Thursday 18 December 2014

iOS 8: how will it change my iPhone?

iOS 8 contains a raft of new features for iPhone users, designed to make integration between multiple Apple products even easier

Rhiannon Williams

Published 03/06/2014 | 11:33

Apple CEO Tim Cook speaks about iOS 8 at the Apple Worldwide Developers Conference in San Francisco, Monday, June 2, 2014. (AP Photo/Jeff Chiu)
Apple CEO Tim Cook speaks about iOS 8

Apple has revealed its latest operating system for iPhone and iPad - iOS 8.

While not the radical aesthethic departure iPhone users saw with the previous upgrade to iOS 7 (the first masterminded by recently appointed senior vice president of design Sir Jony Ive), it contains many new features that will radically change the way we use and interact with our iPhones.

The new system highlights a renewed focus for the company on the way we live our lives and how to make everyday tasks easier, faster and more streamlined.

Improve your health

iOS 8’s most significant offering is the introduction of HealthKit, which aggregates numerous healthcare and fitness apps, such as blood pressure and heart rate monitors through partners including Nike, and allows them to communicate with each other.

The data each of these apps could then be shared with a physician app, such as the Mayo Clinic app, allowing your doctor to remotely monitor your health through their phone.

This release could have huge implications for the ways in which we track and compile data about ourselves, and the ways in which we can use it to improve our lives.

Digital assistant Siri has had an iOS 8 makeover and been given a role in HomeKit, Apple’s new connected home app.

In a similar vein to HealthKit, it will streamline your smart devices to control them in one place.

One method of control will be via Siri - for example, you could tell Siri you were “going to bed”, “going to bed” and it could dim the lights, lock your doors, close the garage door and set the thermostat.

Being able to use your phone as a remote control for home appliances and accessories further cements Apple’s desire to integrate its products into all areas of our everyday lifestyle.

Siri will also soon be able to tell you the name of the song played in that advert through new Shazam song recognition, which seems a natural progression for the voice-controlled system.

Whether Siri will offer its opinion on the song of your choice remains to be seen.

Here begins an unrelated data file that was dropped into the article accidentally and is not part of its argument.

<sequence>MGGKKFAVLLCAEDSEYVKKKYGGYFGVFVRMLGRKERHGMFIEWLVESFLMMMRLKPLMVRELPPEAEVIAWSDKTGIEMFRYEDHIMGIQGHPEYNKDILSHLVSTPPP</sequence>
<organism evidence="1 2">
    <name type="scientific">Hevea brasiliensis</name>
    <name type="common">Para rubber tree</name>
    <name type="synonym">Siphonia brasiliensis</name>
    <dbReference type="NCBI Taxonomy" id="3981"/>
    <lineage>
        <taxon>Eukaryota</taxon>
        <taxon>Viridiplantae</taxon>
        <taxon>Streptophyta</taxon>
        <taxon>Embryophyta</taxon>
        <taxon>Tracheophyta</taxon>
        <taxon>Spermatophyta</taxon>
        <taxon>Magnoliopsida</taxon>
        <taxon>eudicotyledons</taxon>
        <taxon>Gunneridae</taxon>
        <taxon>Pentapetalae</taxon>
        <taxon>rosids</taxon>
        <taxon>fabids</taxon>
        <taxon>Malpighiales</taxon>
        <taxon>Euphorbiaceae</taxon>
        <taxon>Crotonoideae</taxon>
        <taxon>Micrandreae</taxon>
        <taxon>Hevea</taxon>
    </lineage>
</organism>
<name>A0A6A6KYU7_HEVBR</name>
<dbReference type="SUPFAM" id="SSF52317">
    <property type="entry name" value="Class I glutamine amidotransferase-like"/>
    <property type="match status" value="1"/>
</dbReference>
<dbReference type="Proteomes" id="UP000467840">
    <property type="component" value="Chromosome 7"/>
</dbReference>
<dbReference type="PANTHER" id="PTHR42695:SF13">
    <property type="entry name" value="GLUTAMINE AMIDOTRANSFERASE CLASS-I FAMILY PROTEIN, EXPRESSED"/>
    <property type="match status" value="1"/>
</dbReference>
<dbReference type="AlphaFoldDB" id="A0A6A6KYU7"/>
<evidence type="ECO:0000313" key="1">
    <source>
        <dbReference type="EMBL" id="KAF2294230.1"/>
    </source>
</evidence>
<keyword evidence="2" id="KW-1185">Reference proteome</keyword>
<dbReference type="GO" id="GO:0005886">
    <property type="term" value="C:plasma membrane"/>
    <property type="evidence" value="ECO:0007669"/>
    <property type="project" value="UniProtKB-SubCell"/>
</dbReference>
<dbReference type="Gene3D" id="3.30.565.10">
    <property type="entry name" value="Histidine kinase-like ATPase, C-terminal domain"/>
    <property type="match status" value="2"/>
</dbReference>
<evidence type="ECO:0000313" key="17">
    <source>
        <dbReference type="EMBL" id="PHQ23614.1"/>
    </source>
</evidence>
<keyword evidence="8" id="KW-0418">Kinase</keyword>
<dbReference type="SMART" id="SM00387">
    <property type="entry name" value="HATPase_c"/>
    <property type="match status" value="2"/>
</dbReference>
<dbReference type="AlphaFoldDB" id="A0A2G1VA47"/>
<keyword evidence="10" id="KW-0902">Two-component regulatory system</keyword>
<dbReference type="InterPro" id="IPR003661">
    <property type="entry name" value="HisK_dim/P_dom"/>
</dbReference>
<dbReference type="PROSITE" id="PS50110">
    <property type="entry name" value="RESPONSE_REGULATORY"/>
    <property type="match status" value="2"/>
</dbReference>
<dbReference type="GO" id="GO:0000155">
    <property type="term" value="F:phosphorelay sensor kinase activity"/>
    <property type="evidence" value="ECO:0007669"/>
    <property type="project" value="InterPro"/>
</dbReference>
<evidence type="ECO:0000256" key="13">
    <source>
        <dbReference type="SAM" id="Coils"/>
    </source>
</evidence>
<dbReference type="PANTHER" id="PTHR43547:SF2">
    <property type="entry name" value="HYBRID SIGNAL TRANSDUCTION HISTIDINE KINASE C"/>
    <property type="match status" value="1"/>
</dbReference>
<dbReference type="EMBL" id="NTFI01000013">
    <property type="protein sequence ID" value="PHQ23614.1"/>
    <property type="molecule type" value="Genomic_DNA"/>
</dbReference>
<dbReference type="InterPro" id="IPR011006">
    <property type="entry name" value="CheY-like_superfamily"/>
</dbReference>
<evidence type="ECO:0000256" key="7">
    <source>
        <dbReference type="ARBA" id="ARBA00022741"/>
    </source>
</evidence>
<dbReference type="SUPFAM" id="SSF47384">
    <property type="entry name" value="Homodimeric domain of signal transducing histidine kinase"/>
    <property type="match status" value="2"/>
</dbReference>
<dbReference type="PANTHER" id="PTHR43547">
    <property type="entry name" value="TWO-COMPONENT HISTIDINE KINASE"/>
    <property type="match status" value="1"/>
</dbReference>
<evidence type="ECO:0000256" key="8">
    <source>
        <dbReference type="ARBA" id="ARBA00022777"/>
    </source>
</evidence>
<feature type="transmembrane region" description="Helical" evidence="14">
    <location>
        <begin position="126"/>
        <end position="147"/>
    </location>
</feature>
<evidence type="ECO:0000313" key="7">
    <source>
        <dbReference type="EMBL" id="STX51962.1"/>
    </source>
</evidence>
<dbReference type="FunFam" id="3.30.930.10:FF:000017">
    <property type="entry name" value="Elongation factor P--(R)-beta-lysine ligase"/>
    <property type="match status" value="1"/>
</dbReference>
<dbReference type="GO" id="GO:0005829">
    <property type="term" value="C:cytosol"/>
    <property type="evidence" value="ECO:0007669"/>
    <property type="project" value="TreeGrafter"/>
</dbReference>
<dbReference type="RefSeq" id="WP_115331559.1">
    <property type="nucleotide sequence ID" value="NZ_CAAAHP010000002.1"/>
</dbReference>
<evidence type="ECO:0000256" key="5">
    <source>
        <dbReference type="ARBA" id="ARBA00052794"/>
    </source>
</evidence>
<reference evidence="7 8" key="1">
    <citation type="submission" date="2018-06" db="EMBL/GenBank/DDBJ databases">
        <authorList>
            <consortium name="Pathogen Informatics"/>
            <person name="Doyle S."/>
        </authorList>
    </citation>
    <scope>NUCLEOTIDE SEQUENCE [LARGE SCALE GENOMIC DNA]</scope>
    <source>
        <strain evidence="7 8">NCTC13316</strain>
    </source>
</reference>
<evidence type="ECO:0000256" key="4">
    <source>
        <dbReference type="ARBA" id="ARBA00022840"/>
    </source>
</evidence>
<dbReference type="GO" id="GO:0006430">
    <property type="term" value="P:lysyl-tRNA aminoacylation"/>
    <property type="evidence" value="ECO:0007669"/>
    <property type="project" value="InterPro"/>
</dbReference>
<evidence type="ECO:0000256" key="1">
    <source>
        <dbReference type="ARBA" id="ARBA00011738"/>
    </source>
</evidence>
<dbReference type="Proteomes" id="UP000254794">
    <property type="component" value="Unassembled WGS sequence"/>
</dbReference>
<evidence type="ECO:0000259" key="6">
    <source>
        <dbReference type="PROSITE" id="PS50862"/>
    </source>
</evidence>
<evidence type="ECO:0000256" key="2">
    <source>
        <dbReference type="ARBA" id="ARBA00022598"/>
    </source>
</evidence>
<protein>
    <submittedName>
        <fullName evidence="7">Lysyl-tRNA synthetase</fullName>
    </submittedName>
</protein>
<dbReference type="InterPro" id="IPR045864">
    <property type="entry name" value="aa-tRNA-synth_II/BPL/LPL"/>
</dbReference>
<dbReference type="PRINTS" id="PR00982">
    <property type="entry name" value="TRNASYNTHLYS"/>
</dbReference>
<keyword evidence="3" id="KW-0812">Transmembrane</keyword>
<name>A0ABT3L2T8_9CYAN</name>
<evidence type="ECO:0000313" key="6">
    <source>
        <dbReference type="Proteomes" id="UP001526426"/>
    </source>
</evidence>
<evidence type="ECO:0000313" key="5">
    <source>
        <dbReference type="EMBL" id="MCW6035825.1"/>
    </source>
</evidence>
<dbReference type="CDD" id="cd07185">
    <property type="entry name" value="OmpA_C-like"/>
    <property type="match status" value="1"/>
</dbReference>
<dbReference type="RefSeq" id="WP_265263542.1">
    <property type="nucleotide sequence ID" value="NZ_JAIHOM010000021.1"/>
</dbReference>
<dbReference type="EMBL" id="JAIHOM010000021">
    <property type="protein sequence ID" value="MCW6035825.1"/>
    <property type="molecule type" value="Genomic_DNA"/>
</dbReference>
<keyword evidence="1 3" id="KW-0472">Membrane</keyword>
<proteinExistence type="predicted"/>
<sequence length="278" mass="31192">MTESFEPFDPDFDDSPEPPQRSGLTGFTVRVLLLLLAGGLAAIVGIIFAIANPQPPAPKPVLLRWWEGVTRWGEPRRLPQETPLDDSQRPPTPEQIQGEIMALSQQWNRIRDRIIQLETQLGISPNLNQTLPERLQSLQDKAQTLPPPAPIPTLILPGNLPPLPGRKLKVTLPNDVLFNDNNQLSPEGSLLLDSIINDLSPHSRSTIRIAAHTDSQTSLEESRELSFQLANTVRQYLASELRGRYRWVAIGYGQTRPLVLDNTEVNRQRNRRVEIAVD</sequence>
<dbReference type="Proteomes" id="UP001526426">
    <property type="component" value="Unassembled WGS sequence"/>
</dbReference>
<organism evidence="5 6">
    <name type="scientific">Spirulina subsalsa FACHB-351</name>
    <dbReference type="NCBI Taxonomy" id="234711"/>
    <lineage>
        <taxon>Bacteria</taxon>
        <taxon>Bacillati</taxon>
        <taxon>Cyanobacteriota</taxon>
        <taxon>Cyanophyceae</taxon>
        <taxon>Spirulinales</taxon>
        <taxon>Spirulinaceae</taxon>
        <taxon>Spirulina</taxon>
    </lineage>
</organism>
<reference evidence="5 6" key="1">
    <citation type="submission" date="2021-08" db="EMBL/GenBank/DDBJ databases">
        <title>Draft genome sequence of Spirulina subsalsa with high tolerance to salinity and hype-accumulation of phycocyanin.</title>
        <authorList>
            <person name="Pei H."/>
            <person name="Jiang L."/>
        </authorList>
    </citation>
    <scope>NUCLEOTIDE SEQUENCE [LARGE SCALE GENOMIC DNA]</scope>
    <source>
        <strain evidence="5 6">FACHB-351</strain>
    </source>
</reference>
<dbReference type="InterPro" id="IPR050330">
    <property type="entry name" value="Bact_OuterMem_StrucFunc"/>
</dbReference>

Better use of your fingers

 Introduced with the release of iPhones 5c and 5s last September, Apple's Touch ID fingerprint scanner was previously used to unlock the phone and as identity verification when making purchases through the App Store. Now with iOS, Touch ID will be integrated into third party apps for the first time.

While Samsung's Galaxy 5S fingerprint scanner has been largely criticised for its lack of sensitivity, Apple's version allows to to unlock with ease and most importantly - speedily.

Being able to use such technology for other apps will be a great use of an already excellent feature.

Access all your documents, everywhere

The iCloud Drive has been designed to encourage you to work on any document - be it pdf, slideshow, text document or photo - from anywhere.

Through this new storage system, you can access these files via iPhone, iPad, iPod touch, Mac or even Windows PC by starting a new document using an iCloud-enabled app on your iOS device. This cross-platform approach means edits will appear on all versions across all devices, in highly convenient collaboration.

Easier multitasking

Other new features include double tapping the iPhone or iPad’s home button to summon up the contacts most recently interacted with, interactive notifications through which users can respond to messages without having to open and close apps.

The company demonstrated, for instance, that users would be able to increase offers on eBay items from within the same notification that told them if they had just been outbid. In the email app, flagging and marking emails as read will now be possible through a ‘flick’ system.

Telegraph.co.uk

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